"My Journey With Farrah" by Alana Stewart

This book contains the memoirs of a woman who stood by her friend for over thirty years, through thick and thin. The part of their lives that it covers, in particular, is from the time Farrah was diagnosed with cancer to the time Alana no longer found herself mentally disposed to write about it, which was only a few days before Farrah died.

Both these women were Hollywood actresses, seen more on TV than on the silver screen, but that is not of much consequence, except to raise the popularity of the book. Not so much for me, since I hadn't heard of either of them. I just read a few random pages of the book and found it to be heartfelt and touching.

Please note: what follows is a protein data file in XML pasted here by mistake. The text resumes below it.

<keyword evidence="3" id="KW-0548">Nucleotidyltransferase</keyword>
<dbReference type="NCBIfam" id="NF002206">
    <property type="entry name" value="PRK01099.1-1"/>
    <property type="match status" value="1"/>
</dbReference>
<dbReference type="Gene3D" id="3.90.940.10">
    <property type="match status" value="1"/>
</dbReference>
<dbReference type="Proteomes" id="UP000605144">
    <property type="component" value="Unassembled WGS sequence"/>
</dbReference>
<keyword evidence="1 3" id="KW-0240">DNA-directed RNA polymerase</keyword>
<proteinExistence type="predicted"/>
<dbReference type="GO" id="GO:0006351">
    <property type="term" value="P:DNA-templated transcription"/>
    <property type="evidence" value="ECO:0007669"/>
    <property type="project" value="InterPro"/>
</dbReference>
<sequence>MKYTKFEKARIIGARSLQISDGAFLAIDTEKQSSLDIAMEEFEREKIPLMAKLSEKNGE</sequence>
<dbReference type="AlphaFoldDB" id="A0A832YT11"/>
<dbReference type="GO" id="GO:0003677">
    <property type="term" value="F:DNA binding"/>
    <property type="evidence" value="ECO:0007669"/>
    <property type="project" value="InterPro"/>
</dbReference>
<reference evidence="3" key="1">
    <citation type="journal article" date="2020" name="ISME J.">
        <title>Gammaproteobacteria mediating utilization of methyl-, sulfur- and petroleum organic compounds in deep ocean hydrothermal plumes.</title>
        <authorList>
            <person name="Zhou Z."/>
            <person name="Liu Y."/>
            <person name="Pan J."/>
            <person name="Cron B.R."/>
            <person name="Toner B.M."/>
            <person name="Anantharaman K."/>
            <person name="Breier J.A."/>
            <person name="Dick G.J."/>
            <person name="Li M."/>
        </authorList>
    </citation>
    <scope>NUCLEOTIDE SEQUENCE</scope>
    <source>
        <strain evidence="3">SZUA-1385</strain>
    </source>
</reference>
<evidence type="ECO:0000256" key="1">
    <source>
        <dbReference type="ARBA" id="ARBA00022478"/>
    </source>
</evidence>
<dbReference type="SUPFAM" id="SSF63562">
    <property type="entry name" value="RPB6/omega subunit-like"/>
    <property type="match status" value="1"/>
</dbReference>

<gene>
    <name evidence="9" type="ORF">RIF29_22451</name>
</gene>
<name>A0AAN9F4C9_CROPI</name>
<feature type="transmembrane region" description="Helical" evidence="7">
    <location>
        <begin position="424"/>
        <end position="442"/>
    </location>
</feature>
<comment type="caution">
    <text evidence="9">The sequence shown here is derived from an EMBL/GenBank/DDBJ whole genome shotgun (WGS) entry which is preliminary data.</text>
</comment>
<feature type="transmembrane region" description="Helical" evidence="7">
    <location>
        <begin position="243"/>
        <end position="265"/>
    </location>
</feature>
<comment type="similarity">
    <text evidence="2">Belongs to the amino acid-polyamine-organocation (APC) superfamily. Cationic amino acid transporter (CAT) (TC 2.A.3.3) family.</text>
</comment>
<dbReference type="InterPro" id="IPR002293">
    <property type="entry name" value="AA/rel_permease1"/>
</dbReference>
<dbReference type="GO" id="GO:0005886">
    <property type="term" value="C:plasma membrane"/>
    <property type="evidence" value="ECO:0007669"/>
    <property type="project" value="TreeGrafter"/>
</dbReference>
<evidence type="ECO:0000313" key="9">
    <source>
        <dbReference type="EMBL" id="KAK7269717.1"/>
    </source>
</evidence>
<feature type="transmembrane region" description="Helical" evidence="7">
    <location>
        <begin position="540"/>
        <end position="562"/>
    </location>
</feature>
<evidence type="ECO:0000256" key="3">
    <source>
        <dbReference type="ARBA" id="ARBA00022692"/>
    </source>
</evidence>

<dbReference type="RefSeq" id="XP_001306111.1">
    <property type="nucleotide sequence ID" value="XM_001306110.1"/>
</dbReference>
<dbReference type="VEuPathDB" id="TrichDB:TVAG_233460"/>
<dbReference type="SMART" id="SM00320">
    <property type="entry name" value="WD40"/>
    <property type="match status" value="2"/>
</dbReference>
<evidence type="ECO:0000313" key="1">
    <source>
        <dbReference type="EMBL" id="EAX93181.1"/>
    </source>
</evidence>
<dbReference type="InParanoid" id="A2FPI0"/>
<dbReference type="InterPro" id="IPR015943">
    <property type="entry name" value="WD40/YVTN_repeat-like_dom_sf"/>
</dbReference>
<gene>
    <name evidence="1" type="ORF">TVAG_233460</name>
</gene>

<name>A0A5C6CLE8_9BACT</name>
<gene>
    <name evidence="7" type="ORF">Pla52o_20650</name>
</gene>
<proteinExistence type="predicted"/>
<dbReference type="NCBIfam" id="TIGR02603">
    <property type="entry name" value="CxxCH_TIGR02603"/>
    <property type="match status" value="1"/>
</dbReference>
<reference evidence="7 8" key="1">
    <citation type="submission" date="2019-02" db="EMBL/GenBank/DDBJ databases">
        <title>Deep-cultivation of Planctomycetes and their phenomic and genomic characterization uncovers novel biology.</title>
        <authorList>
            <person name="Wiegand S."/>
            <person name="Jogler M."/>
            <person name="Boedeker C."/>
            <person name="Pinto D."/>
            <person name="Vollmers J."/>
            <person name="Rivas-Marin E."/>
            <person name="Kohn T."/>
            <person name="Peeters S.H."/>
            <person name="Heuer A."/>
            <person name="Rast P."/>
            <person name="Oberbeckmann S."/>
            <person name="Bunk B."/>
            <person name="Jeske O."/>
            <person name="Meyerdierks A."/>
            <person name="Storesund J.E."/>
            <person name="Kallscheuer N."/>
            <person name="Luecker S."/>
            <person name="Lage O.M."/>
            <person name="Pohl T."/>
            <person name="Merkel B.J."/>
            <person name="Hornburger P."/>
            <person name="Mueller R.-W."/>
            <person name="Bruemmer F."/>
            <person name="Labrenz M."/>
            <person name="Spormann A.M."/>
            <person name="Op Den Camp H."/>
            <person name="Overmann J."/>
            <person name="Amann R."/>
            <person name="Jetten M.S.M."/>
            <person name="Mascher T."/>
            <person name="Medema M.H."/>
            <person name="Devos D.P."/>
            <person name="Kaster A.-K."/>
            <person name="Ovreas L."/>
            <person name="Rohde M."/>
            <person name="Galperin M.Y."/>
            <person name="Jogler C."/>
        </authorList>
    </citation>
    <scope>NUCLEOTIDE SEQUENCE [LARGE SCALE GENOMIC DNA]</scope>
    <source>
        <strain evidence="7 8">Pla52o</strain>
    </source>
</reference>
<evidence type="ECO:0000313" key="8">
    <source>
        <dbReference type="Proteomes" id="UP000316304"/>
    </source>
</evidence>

The book talks about the emotional and the logistic aspects of cancer treatments, most of which were carried out in Germany for Farrah, since Alana knew of this particular clinic carrying out the latest cutting edge procedures. In the US, apparently, it takes longer to get everything approved by the FDA, before any new treatment or medication can be used on an actual patient.

Cancer treatments can be a very harrowing experience for the patient and also for those close to her, who are, in a lot of ways, going through all of it with her. This woman accompanied her best friend all the way to Germany (from California) and took care of a lot of her physical and emotional needs in a most selfless manner. She did everything she could - call the doctors, find out about newer treatments, bring food, spend quality time - to try to save her friend and keep her happy for as long as she was alive.

Farrah's cancer went through ups and downs, with doctors declaring that it was gone, then that it was back, then that it was shrinking, then out of control and growing to the size of a tennis ball, but neither Farrah nor Alana ever gave up hope. Farrah kept her strong will to live and her sense of humor through all of it.